The first new original tune that Benny Golson brought to the Jazztet became a standard after its release on this album. Golson talked about what motivated him to write it: “I wanted to try writing a tune inspired by what I used to see at Birdland—the pimps coming in with their ladies on each arm, their Cadillac Eldorados parked by the doorman at the curb, their fingernails done with clear polish, their shiny suits with the black shirt and white tie and hat, and hair processed. Coming up as a kid, everybody who was involved in illegal things in Philadelphia—bootlegging, numbers running and so on was named “Killer”—like Killer Johnson. The name epitomized everything that was illegal. I saw these guys in Chicago, Los Angeles and in New York at Birdland every night. So I named the song Killer Joe.”
The track proved to be the group’s first commercial success. A Philadelphia disc jockey liked it and called Leonard Chess. The ever-opportunistic label head did not waste any time. Within a few days a single with an edited radio-friendly version was released, quickly selling 50,000, a very large number for a jazz record.
A DownBeat magazine review of the album said this about the band: “The idea behind the Jazztet is to give ample space to each soloist but within a framework that does more than set up lines at the beginning and end in a jam session type of group.”
In an interview to Jazz Review in May 1960, Art Farmer talked about what makes the Jazztet unique: “Some listeners comment that we sound like a big band at times, but that’s not what we’re after. We want to sound like a sextet, just what we are. Maybe they say that because people have gotten used to small groups playing unison ensembles. But when you have three horns, unison gets pretty boring — it just doesn’t take advantage of the possibilities. With a harmonic approach we can get a lot more variety.”
Years later Art Farmer paid Benny Golson high compliments about his compositional skills: “He was able to write melodies that sounded like melodies, didn’t sound like something that came out of an exercise book. Benny is a master musician, a consummate artist who recognizes the value of a melody, and he can construct a melody that sings and that stays in your head once you hear it. Tunes like ‘Whisper Not’ or ‘I Remember Clifford’ are real songs. That’s just not la-de-da-da-da-dah-da-dah. These songs don’t just go in one ear and out the other.”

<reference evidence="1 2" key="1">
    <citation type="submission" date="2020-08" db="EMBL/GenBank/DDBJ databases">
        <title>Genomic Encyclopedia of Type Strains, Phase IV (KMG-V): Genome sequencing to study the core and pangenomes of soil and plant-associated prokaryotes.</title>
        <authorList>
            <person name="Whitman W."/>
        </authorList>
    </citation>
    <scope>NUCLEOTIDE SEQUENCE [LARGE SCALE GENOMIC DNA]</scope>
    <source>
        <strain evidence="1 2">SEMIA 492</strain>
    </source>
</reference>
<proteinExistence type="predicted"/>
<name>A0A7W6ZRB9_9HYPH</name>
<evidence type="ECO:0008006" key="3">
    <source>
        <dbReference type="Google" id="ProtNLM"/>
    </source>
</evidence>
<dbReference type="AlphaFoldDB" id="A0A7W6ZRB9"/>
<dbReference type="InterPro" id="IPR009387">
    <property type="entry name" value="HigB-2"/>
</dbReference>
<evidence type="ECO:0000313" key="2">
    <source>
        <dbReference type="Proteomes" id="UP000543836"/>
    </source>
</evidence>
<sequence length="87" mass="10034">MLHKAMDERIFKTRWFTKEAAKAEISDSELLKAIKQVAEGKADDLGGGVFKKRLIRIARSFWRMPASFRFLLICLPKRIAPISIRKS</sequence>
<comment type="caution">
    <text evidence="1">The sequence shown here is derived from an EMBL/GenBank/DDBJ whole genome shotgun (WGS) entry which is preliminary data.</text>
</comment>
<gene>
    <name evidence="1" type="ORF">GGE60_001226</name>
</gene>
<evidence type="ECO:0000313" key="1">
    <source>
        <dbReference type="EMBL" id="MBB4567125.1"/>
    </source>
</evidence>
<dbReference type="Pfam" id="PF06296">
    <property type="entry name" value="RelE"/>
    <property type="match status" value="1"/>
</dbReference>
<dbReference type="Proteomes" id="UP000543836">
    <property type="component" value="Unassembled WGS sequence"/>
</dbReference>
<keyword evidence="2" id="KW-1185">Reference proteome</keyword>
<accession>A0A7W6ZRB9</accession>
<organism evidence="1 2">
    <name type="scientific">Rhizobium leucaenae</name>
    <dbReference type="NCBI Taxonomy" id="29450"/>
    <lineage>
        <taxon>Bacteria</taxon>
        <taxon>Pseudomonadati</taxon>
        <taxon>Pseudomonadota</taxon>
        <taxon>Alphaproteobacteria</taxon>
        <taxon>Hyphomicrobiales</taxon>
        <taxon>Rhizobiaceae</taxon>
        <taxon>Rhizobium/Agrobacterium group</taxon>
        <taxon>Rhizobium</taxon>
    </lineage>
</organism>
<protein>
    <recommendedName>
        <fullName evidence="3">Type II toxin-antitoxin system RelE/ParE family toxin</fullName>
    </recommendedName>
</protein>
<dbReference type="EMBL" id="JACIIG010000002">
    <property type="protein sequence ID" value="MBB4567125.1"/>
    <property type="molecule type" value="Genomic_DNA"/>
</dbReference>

In September of 1960 the group entered the studio again. McCoy Tyner left earlier in the year to join John Coltrane’s newly formed quartet (more about that in the Atlantic Records review of this article series). Group founders Benny Golson and Art Farmer were the only band members remaining from the original lineup, but they found excellent musicians who maintained the same high quality.
The group’s next album was Big City Sounds with this lineup:
Art Farmer – trumpet
Benny Golson – tenor saxophone
Tom McIntosh – trombone
Cedar Walton – piano
Tommy Williams – bass
Albert Heath – drums
On the album they perform a composition by Randy Weston called Hi-Fly, previously recorded by Art Blakey’s Jazz Messengers and Cannonball Adderley:
An article about the Jazztet in DownBeat magazine noted that, “In 80 percent of the reviews of the Jazztet, The Modern Jazz Quartet has been mentioned.” While the instrumentation of the two groups is quite different, critics found similarities in the highly controlled arrangements and the focus on the overall sound of the band rather than its individual musicians. It was only natural that members of the two groups would be interested in a collaboration.
John Lewis met the Jazztet while the group played at the Village Gate in NYC. They asked him to write an arrangement for them, a task that Lewis expanded to a full album. In December of 1960 the band recorded these arrangements, later released on the album “The Jazztet and John Lewis”. It is interesting to hear them playing John Lewis’ arrangements, uniquely different from those by Benny Golson. A good example is their interpretation of Django, one of Lewis’ best known tunes. The Modern Jazz Quartet performed it numerous times in their delicate way, but never at the same pace taken here. Benny Golson remembers: “In fact the first time we played it, we thought we had it wrong. We asked John ‘Is this really the tempo you want?’ He said ‘That’s right.’”